Cobb was born on September 30, 1872 in Charleston, West Virginia. The same year, a new state constitution made it illegal for black and white children to attend the same school. Cobb realized the importance of a good education at a young age. She dedicated her life to giving future generations the tools they need to get a good education.
Cobb graduated from Storer College in Harpers Ferry with a teaching degree in 1891 and returned home to teach in Kanawha County public schools. She continued her education by attending summer institutes at institutions such as Oberlin College, the University of Chicago, and Columbia University, among others.
Cobb established the teacher-training department at West Virginia Colored Institute, now West Virginia State University, in 1908, and remained there for 12 years. After her husband died in 1925, she was appointed superintendent of the State Industrial Home for Colored Girls in Huntington. Carter, on the other hand, refused to accept her appointment until state officials removed the bars from the windows. Carter became known as the first black woman to work in newspapers in West Virginia, and also was seen as a “leader in the fight against illiteracy.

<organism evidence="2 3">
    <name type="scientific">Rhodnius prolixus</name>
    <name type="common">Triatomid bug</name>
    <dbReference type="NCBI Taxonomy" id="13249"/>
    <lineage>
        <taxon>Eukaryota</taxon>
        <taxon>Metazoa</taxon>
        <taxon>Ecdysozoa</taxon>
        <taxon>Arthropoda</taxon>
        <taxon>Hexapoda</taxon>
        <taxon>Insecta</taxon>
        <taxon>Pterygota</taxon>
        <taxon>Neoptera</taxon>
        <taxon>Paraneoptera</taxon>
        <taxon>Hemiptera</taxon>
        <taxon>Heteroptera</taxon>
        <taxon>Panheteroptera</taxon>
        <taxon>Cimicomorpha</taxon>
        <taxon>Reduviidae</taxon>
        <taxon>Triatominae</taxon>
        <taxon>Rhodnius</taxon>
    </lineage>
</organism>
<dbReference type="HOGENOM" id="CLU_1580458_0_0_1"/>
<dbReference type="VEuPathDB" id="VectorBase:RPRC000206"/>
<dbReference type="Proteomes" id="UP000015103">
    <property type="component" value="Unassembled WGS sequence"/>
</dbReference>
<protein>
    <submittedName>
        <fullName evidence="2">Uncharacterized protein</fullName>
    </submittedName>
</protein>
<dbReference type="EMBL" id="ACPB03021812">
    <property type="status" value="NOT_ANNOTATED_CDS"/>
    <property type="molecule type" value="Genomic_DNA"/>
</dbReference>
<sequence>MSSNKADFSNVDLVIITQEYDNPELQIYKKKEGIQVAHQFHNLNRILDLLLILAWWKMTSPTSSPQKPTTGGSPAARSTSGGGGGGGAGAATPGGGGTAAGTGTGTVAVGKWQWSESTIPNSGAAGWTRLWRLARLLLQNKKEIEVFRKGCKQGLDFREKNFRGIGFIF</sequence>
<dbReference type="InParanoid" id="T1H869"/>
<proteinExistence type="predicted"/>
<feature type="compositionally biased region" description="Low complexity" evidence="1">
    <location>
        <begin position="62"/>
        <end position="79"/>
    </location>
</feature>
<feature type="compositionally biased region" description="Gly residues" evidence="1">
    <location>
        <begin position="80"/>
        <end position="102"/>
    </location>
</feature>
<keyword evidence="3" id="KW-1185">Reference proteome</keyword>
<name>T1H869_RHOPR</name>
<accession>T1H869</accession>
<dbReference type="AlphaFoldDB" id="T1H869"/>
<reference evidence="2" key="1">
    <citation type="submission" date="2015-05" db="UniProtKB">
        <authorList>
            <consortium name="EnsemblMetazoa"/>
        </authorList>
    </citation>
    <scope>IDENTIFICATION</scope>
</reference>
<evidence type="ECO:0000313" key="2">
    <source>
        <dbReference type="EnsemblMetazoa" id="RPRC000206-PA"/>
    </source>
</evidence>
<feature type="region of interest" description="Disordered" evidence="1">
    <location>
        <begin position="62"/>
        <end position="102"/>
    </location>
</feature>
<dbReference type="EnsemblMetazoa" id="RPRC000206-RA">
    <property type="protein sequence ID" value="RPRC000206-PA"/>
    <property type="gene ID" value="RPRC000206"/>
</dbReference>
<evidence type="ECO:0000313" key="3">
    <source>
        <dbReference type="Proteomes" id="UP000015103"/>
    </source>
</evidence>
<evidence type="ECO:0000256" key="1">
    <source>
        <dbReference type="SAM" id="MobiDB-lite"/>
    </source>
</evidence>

Carter was appointed director of adult education for Kanawha County schools in 1935. She retired after two years, but her career was far from over. Carter became dean of women at the National Trade and Professional School for Women and Girls in Washington in 1945, and at the age of 89, she served as acting president. Fannie Cobb Carter died six months after turning 100.